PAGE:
I recently came across a post on social media stating that it was harmful for children in foster care to hear the words “I love you” from their foster parents.
Sadly, I have found over the years as a foster parent that so many children have never heard these three important words. Yet, these three words are the most important words that they need to hear. Indeed, one can never say “I love you,” to a child enough times. They need to and deserve to hear it several times a day. “I love you,” reminds children that they are valuable, that they matter, and that someone truly cares for them.
As a foster parent of over 60 children, I have loved being a foster parent, and I have found one thing is true. Like all children, a child in foster care has one true wish and one real desire, more than possibly anything else, and that is to be loved. As foster parents, we can protect the child from harm, provide a safe and secure home, offer nutritious meals, and open up a doorway of opportunities for foster children, granting them new and exciting experiences that they may never have dreamed of. Yet, with all of this, with all of the wonderful opportunities and safe environments, foster children really crave love the most. They want to be loved, and they need to be loved. After all, every child deserves to be loved.
Not only do children deserve love, they need it in order to grow in a healthy fashion. The greatest gift you and I have been given is love. While there are many forms of love, the strongest one, and most important for a foster child, is that of unconditional love. Sadly, many children in foster care either do not receive this love at all, or receive it too late, after too much emotional damage has been done.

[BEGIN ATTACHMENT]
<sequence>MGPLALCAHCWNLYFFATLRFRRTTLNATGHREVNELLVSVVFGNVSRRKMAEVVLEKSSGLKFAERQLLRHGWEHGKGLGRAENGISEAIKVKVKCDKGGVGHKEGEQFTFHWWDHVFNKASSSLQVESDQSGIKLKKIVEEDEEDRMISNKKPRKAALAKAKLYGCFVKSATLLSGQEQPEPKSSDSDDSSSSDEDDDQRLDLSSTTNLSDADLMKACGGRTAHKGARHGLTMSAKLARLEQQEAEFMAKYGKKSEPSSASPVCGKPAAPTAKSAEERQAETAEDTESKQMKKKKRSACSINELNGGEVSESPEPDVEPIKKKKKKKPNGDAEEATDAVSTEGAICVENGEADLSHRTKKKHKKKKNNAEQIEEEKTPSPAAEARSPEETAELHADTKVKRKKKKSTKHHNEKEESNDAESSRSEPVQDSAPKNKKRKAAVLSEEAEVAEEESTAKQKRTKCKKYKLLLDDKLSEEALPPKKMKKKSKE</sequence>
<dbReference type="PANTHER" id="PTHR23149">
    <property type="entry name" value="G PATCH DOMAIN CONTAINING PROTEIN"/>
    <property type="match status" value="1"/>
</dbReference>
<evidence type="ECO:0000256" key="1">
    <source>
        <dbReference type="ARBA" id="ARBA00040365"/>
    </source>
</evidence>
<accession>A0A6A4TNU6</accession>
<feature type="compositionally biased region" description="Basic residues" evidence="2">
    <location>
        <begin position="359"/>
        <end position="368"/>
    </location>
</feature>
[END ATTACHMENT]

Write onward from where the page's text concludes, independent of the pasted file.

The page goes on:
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Children in foster care often come to our homes with a variety of illnesses, lice, scabies, and a host of other problems, due to previous living conditions, as well as neglect. Many times, these children also suffer from mental health issues. These might include anxiety related disorders, anger issues, panic disorder, depression, and so forth. To be sure, there are high levels of mental health problems with children under foster care.
For a foster child who may have been abused, beaten, or neglected, this type of love is most important. Without this type of love, a foster child will not form necessary and healthy attachment with others, resulting in a number of attachment disorders. Emotional difficulties such as a of lack of self worth, trust, and the need to be in control often result in the lack of unconditional and healthy parental love. As anyone who has worked with children placed into foster care will tell you, most of these children in need face an enormous amount of emotional issues, many times stemming from the lack of healthy love.
Let there be no doubt; children in foster care need stability, security, healthy diets, education, and a strong advocate fighting for them. Yet, what they need the most is for you is to love them. Despite all their challenges; despite their conditions; despite whatever label society might place upon them.
They need you to love them.
And they need to hear those words from you and from me.
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With this in mind, it is especially important for us, as foster parents, to communicate that we love the child in our home at all opportunities, and in a variety of ways. A strong foster parent is one who is not afraid to say “I love you” to his or her own spouse, to his children, and to her foster children. These simple words, these three words, can make a significant difference to a child who has only known violence and abuse. Along with this, we need to be nurturing to the children from foster care in our home, as well.
As I wrote in the book Faith and Foster Care, years later after a foster child has left your home, he may not remember your face. He may not remember your name. Yet, that child will remember one this; that he was important, and that he was loved. Thank you for loving children in foster care. Thank you for changing the world, one child at a time.
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